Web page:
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    Nov 5, 2014

    6 Reasons To Fall In Love With Disney's "Big Hero 6"

    The latest Disney movie is more than just the animation giant's first superhero feature.


    1. There's plenty of Pixar to it.


    Big Hero 6, which is directed by Don Hall (Winnie the Pooh) and Chris Williams (Bolt), is the product of the ruthlessly calculated mating of two giant brands — Marvel, owners of the comic book superhero team on which the movie's loosely based, and Walt Disney Animation Studios, Disney's flagship of animated features going back to 1937's Snow White and the Seven Dwarfs.

    But in spirit, it owes just as much to Pixar, the other animation studio that executive producer John Lasseter oversees, and that isn't releasing a film this year.

    Big Hero 6 is a children's film, but it's one in which death is a real presence. It's more emotionally sophisticated, dealing with themes of grief and finding your place in the world that are more grounded than the high-flying adventures they're surrounded by would have you expect. It recalls, at times, Monsters, Inc., as well as Pixar's own superhero movie The Incredibles, and there's a touch of DreamWorks' How to Train Your Dragon and Brad Bird's The Iron Giant to it as well. It's not on the level of Pixar at its best — its superhero origin story is by the book and does nothing unexpected — but the central relationship between its 14-year-old protagonist Hiro Hamada (Ryan Potter) and the robot Baymax (Scott Adsit) definitely shares the right kind of endearing weirdness and surprising resonance.

    2. It's set in a city that's a hybrid of San Francisco and Tokyo.


    San Fransokyo is a cleverly conceived and gorgeously realized fantasy metropolis filled with alternate universe versions of familiar San Francisco landmarks like the Golden Gate Bridge (now shaped like torii), Coit Tower, and the Transamerica Pyramid. It's got cable cars as well as elevated trains, Victorian houses, and Japanese signage. It's San Francisco, but it's also denser, taller, and more neon, with koinobori-inspired wind turbines flying high above the city like kites and presumably generating power, a magically mashed-up place.

    3. Its hero, Hiro, is biracial.


    And as far as I can figure, he's Disney's first multiracial main character — he and his older brother Tadashi (Daniel Henney) are half-white and half-Japanese, and are both voiced by hapa actors. While the Mouse House has offered up protagonists of color before, like Mulan, Aladdin, Pocahontas, and Tiana, Big Hero 6 offers Disney's most diverse slate of characters to date, and its most contemporarily diverse world. It may be Japan-inflected, but its setting is thrillingly and matter-of-factly multiracial, both in terms of the characters and the actors voicing them, including Jamie Chung, Damon Wayans Jr., and Génesis Rodríguez.

    4. Baymax is a marvel of cuteness engineering.


    Diversity aside, nifty composite city setting aside, there's Big Hero 6's breakout character. The round, squishy heart, and thing everyone will be talking about after seeing the movie, is Baymax, the robot who accompanies Hiro on his battle against a mysterious masked villain who's stolen the nanobot tech Hiro invented. Baymax has been re-imagined as a medical robot its designer deliberately chose to make out of inflatable vinyl for extra approachability — it's durable and strong, but also like a giant marshmallow that comes with its own first aid kit. Baymax gets leveled up and given some handy armor and additions, but its main concerns are still the health and well-being of Hiro and his friends.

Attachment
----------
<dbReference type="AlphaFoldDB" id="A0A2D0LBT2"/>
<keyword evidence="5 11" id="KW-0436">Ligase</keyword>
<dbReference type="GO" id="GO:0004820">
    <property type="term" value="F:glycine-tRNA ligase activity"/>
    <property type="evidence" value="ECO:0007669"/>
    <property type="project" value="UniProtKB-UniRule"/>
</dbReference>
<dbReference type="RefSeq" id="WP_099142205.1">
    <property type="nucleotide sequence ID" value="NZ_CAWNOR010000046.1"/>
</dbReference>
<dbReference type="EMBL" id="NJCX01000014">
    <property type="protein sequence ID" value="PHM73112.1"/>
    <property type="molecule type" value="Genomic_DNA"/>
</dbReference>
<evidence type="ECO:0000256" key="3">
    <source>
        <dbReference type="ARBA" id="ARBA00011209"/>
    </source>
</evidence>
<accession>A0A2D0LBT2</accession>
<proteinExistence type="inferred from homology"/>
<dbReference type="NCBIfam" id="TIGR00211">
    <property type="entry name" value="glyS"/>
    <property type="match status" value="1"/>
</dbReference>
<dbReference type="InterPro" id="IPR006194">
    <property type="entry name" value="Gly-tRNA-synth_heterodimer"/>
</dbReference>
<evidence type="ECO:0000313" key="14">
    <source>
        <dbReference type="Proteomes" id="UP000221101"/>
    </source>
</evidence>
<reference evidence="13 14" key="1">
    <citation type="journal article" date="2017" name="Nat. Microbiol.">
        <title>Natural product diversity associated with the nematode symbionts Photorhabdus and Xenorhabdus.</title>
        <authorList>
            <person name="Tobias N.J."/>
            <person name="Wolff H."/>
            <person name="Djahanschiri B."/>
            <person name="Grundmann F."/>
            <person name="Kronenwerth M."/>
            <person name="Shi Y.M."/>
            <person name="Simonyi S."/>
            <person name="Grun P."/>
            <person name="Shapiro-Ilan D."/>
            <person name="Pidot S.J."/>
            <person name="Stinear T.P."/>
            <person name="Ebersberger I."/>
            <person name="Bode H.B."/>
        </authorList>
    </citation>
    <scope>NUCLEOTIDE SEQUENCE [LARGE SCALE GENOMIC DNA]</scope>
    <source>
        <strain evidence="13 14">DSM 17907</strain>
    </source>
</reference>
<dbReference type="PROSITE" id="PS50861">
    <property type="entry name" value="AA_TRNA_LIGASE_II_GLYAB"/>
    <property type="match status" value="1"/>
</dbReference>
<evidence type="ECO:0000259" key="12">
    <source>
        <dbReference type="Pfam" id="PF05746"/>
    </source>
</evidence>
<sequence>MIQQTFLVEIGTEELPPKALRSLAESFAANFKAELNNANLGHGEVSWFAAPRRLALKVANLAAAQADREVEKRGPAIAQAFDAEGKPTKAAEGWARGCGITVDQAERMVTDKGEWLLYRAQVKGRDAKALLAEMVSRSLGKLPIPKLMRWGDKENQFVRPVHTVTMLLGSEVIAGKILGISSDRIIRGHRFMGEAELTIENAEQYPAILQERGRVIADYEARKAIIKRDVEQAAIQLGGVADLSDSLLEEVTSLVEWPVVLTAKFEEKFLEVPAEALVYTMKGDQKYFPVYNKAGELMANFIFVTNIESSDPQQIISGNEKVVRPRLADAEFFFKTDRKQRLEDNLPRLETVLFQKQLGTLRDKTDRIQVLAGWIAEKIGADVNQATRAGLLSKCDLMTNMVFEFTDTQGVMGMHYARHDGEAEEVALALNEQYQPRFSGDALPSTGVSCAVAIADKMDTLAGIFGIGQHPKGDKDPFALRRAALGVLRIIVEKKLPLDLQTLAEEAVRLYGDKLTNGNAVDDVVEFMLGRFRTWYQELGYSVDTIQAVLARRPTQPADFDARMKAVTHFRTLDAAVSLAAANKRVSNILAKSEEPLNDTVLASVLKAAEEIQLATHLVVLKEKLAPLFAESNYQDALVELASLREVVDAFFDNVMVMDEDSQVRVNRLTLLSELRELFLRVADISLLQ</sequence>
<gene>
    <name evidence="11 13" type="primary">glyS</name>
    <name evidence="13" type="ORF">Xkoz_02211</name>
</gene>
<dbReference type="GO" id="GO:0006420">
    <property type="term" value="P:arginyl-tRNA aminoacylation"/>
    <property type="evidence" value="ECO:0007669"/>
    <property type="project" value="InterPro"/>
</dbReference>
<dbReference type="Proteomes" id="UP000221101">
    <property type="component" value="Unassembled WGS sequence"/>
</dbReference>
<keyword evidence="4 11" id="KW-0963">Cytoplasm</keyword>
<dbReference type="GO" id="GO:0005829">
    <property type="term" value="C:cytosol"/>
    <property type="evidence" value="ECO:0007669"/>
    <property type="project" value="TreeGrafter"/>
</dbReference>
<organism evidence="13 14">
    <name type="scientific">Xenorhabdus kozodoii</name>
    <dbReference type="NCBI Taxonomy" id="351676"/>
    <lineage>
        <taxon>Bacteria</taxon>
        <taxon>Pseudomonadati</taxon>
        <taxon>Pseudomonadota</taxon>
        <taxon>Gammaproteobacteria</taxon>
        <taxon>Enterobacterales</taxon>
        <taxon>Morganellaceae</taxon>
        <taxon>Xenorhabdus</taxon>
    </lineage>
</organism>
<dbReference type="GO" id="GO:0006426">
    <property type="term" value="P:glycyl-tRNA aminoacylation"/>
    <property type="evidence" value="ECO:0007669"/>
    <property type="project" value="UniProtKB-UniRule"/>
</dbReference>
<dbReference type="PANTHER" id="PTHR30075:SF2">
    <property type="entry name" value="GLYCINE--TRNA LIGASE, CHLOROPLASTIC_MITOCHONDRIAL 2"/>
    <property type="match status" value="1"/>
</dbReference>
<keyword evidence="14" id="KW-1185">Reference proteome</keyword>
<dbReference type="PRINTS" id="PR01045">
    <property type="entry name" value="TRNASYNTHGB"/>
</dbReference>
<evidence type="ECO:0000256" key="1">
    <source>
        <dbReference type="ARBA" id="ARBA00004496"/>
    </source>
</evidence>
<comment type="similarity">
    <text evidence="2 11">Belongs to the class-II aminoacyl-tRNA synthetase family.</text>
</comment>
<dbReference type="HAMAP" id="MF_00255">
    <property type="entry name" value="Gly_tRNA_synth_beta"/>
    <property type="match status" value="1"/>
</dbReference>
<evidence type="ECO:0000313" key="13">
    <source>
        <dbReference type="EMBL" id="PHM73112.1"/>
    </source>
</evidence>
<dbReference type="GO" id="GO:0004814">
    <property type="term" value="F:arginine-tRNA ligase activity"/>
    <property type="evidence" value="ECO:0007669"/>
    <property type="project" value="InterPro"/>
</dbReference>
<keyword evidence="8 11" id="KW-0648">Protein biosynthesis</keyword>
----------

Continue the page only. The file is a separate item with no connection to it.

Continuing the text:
Baymax is the result of some genius-level adorable character design, waddling away from danger ("I am not fast," it unnecessarily notes), inflating itself like an air mattress, fixing leaks with tape, and attempting to fist-bump, which it accompanies with a sound that's never not funny. As voiced by Adsit, Baymax is warmly but mechanically even-keeled in everything, but it's the physical comedy that comes from how Baymax moves and reacts to things that makes the character so instantly endearing.

    5. Its characters are unabashed nerds.


    They're still a very photogenic bunch, but the Big Hero 6 team is comprised of robotics and engineering students enrolled at the San Fransokyo Institute of Technology — and Hiro is a 14-year-old prodigy who starts off the film hustling his way around underground robot fighting matches. They're a whole team of Peter Parkers, self-described nerds who may not make for memorable superheroes (aside from Baymax), but whose powers are nicely matched to the projects they work on at the lab.

    6. It's a story about mourning and moving on.


    Even as Big Hero 6 hits the usual beats in its superhero arc, it spins out a parallel narrative about Hiro's process of mourning a major personal loss and how he's dealing or not dealing with his grief. He's a boy genius, but he's also a moody teenager. He's not always articulate about how he feels, and his anger and sadness sometime bubble out in ways that lead him astray.

    Baymax is the axis on which Hiro's personal journey and the whole fight with the masked baddie turn — the whole reason he helps out is because he believes it will help heal Hiro's troubled emotional state. It all comes together in an ending more tearjerking than you'd think possible for a mechanical balloon cyborg whose only facial expression is blinking. Superheroes may come and go, but kids and their lovable non-human sidekicks are forever.

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